Though preparatory works began last year, planned groundbreaking on Camp Nou's largest reconstruction will not happen as planned. Once more, the massive project is pushed to the side.
It's already 13 years since the first redevelopment vision for Camp Nou was announced, back in 2007. Not to be superstitious, but 13 might be really unlucky in this case. Of course that 2007 concept has been scrapped long ago, but the new 2016 plan has also seen more setbacks than progress. Groundbreaking was pushed from 2018 to 2019 and then to 2020.
That last date seems unlikely to be true as well as fallout from the coronavirus pandemic continue. Preparatory work was carried out successfully late last year (overhanging concrete segments were removed from the north end) and groundbreaking was expected to come in May, right after the last game.
But, with the football calendar completely reshaped, if not destroyed altogether, all reconstruction projects expected in the off-season are effectively on hold. Meanwhile, for a club of Barca's magnitude there is no alternative to reconstruction happening while Camp Nou is still in football use.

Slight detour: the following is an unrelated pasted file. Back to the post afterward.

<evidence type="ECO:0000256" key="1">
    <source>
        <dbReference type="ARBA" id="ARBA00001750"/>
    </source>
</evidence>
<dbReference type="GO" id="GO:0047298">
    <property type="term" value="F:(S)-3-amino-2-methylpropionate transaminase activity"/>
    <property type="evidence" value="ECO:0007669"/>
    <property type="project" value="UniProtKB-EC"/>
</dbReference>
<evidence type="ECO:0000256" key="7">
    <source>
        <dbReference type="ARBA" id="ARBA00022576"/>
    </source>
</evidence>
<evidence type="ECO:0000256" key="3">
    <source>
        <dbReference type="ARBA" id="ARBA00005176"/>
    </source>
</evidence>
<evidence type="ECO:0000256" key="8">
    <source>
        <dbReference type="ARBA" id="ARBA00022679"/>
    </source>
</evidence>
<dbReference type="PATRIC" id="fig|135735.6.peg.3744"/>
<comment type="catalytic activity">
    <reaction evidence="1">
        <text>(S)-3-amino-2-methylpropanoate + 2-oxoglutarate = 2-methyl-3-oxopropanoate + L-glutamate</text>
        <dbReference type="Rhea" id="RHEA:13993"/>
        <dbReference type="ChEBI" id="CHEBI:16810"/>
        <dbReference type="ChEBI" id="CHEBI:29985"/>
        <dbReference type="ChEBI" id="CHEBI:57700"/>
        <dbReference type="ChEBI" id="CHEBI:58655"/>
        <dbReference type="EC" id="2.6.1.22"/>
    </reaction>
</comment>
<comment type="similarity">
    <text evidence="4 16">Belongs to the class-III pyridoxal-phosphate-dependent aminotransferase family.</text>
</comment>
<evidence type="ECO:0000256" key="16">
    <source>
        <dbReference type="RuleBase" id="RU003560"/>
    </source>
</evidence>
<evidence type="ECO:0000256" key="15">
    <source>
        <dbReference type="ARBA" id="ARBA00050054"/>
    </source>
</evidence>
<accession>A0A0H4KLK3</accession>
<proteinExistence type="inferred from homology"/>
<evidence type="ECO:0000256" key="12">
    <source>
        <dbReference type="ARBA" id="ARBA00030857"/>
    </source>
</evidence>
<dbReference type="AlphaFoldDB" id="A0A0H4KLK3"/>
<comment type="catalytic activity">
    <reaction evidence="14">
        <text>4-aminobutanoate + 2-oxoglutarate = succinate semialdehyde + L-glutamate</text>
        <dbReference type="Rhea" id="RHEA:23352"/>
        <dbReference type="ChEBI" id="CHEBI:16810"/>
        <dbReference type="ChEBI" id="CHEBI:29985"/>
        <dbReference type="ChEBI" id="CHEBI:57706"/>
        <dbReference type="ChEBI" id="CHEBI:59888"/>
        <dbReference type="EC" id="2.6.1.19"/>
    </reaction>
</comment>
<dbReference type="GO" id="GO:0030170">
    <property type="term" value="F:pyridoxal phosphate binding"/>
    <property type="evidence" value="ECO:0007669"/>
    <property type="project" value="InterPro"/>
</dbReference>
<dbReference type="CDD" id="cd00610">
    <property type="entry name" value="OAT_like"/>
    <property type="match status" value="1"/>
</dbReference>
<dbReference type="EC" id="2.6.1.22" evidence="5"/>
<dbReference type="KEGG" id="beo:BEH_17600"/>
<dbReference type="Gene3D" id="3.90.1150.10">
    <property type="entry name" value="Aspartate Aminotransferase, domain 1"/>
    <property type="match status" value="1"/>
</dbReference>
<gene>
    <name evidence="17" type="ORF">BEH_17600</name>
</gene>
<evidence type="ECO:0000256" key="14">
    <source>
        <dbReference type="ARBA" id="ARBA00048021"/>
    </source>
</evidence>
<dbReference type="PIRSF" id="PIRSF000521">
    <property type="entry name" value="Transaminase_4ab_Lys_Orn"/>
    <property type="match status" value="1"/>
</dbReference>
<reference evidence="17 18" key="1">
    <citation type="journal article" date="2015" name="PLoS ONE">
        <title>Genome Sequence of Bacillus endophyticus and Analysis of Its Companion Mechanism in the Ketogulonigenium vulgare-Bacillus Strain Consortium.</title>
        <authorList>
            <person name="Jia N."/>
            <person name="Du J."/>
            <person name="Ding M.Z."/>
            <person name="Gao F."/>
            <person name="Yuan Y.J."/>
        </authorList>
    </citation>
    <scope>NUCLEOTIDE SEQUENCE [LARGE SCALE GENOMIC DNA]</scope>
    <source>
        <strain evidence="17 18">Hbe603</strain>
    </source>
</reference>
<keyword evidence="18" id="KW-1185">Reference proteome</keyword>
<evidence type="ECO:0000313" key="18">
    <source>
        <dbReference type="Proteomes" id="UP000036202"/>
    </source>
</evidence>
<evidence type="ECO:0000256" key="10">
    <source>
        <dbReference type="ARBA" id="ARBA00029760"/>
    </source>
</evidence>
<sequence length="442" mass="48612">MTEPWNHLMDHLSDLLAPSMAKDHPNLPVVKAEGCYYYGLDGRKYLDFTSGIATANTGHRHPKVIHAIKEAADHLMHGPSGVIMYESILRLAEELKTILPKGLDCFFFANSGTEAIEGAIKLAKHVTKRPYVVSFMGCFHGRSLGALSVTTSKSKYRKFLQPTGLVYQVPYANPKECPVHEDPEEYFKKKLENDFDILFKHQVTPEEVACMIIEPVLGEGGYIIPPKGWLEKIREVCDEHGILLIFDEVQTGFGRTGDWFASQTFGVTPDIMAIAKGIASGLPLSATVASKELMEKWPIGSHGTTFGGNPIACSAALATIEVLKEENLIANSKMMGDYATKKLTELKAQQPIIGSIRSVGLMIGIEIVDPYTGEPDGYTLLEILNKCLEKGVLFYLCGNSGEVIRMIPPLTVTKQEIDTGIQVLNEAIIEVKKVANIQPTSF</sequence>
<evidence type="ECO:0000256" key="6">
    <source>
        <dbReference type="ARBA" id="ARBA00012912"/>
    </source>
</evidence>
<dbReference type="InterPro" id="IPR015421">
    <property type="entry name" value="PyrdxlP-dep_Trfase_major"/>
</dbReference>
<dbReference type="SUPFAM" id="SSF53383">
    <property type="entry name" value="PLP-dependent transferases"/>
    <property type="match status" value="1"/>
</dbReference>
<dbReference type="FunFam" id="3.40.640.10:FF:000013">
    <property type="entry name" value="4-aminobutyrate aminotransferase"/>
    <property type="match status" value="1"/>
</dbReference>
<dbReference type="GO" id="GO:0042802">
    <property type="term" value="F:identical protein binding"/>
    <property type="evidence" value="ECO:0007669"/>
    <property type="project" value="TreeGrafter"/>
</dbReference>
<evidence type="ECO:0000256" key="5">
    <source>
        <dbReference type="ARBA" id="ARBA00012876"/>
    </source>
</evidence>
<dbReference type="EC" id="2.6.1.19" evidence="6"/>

So, adjusting the timeline is crucial and might mean pushing the start to 2021 rather than reducing extent of planned work in 2020. And that would mean achieving the final form with 105,000+ seats in 2025 at the earliest, seeing that last year the deadline was pushed further, from 2023 to 2024.
But the calendar might prove a secondary issue as we're yet to learn of full economic impact of the ongoing pandemic. With players already seeing wage reduction of up to 70% and all nonessential spending being cut, funding for the stadium is in question.
Especially that the funding needed has grown by a third since the project was first approved in a referendum. It went from €600 million in 2016 to €685 million in 2019 and now is already at €800+ million. With increase of this scale, the Bartomeu administration intended to run a second stadium referendum this spring, but that's impossible with the pandemic ongoing.
And even if fans approve of such spending, the financial vehicle might no longer be there. Even with €600 million Barcelona was planning to receive a third (€200m) from naming rights. Yet the club was unable to land a deal over the past years, despite numerous speculations of possible partners. Now that companies around the world are cutting all nonessential spending, it will be even harder to secure this part of the equasion.